She added, “Just focusing on the existing problems will cause the future crisis. Economic recovery is very important. Both emergency and recovery plans are crucial although they have different approaches. The emergency plan is aimed to prevent serious impacts on the people, if possible, nothing will be allowed to hit the people although it is impossible. These measures are similar to the actions in the prevention of COVID-19. The Deputy Minister for Planning, Finance and Industry has to focus on both issues. People are the key to the national economy as it is for the people. It is needed to know the plan of how to protect people from economic hardship and how to adopt measures for economic recovery ever than before.”
The State Counsellor said that some financial institutions and countries have offered loans, and they are appreciated for this; Myanmar need to manage the loans systematically for short and long term plans; the loans are not only for COVID-19, but also for the long term plan; both plans must be linked correctly; it has be reminded on her Facebook page about the second wave of COVID-19; heath and economic issues cannot be seen differently; they are interrelated, and it will be difficult to implement relief plans for health sector alone; people are the key, followed by the unity; strength of individual person is required for the unity.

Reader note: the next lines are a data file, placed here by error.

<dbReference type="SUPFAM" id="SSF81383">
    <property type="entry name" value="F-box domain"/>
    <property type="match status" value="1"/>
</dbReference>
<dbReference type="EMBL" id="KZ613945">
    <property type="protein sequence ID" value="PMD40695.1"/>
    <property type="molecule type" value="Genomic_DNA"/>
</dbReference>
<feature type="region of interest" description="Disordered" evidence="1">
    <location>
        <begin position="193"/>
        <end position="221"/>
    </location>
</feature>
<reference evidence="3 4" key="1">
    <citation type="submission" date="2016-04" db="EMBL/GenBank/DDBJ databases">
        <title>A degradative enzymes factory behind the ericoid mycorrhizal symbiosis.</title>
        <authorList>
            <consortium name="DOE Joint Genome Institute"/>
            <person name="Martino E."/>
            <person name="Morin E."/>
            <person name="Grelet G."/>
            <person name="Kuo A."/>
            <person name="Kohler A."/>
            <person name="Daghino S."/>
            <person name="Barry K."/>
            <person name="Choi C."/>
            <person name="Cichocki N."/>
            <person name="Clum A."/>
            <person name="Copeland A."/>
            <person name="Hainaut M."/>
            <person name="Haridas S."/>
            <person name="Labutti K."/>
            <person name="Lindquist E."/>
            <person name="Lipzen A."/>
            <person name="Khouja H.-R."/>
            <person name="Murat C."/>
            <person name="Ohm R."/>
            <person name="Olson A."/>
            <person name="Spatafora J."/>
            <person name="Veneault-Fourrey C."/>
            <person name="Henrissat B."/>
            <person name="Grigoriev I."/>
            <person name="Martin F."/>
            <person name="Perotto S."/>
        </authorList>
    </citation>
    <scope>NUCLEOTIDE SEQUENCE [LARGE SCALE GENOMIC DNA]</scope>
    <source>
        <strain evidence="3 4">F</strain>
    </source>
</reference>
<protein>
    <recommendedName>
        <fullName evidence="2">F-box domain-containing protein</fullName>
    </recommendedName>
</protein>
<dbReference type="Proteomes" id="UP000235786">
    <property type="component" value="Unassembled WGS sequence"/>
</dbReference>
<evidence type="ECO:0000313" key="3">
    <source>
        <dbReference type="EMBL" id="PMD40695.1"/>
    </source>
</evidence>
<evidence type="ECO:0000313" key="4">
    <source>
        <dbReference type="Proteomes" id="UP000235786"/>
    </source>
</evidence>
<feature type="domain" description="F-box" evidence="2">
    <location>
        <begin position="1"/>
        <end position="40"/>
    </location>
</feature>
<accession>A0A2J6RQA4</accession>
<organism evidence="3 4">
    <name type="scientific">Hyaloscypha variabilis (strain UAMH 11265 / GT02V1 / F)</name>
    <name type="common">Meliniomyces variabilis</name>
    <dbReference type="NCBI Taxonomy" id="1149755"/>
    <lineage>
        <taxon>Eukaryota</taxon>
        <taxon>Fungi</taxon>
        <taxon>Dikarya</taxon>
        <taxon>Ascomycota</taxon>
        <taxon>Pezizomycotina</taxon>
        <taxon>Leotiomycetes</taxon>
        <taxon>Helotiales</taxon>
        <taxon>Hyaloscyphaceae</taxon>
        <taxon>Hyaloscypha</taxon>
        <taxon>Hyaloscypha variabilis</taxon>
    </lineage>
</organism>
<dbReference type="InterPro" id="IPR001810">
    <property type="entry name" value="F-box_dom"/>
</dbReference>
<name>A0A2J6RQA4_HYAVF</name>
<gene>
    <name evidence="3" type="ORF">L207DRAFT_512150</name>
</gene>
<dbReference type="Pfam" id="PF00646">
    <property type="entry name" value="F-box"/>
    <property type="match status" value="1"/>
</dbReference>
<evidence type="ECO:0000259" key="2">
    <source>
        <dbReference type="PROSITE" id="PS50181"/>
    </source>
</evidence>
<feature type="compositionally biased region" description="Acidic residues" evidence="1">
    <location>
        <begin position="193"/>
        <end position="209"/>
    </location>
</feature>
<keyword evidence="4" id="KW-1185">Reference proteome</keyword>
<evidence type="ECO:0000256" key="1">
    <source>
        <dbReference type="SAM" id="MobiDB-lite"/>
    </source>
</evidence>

In her concluding remark, the State Counsellor said that there are no huge gaps in economic visions between the government and private sectors; both have a common goal; both sides have a good intention for the development of the country; it is required to ensure sustainable development for the long term; all have high expectation for development.
She also said that there are some different views on choosing the plans; it is better to have different ideas; a single perspective will not always be true; a single solution is not the right remedy for the problem as they might be more than one options one of the best solutions can be chosen; the best method for a certain country will not be appropriate for the other; it is needed to consider resources and situations of the country; it is also important to do changes in the right time.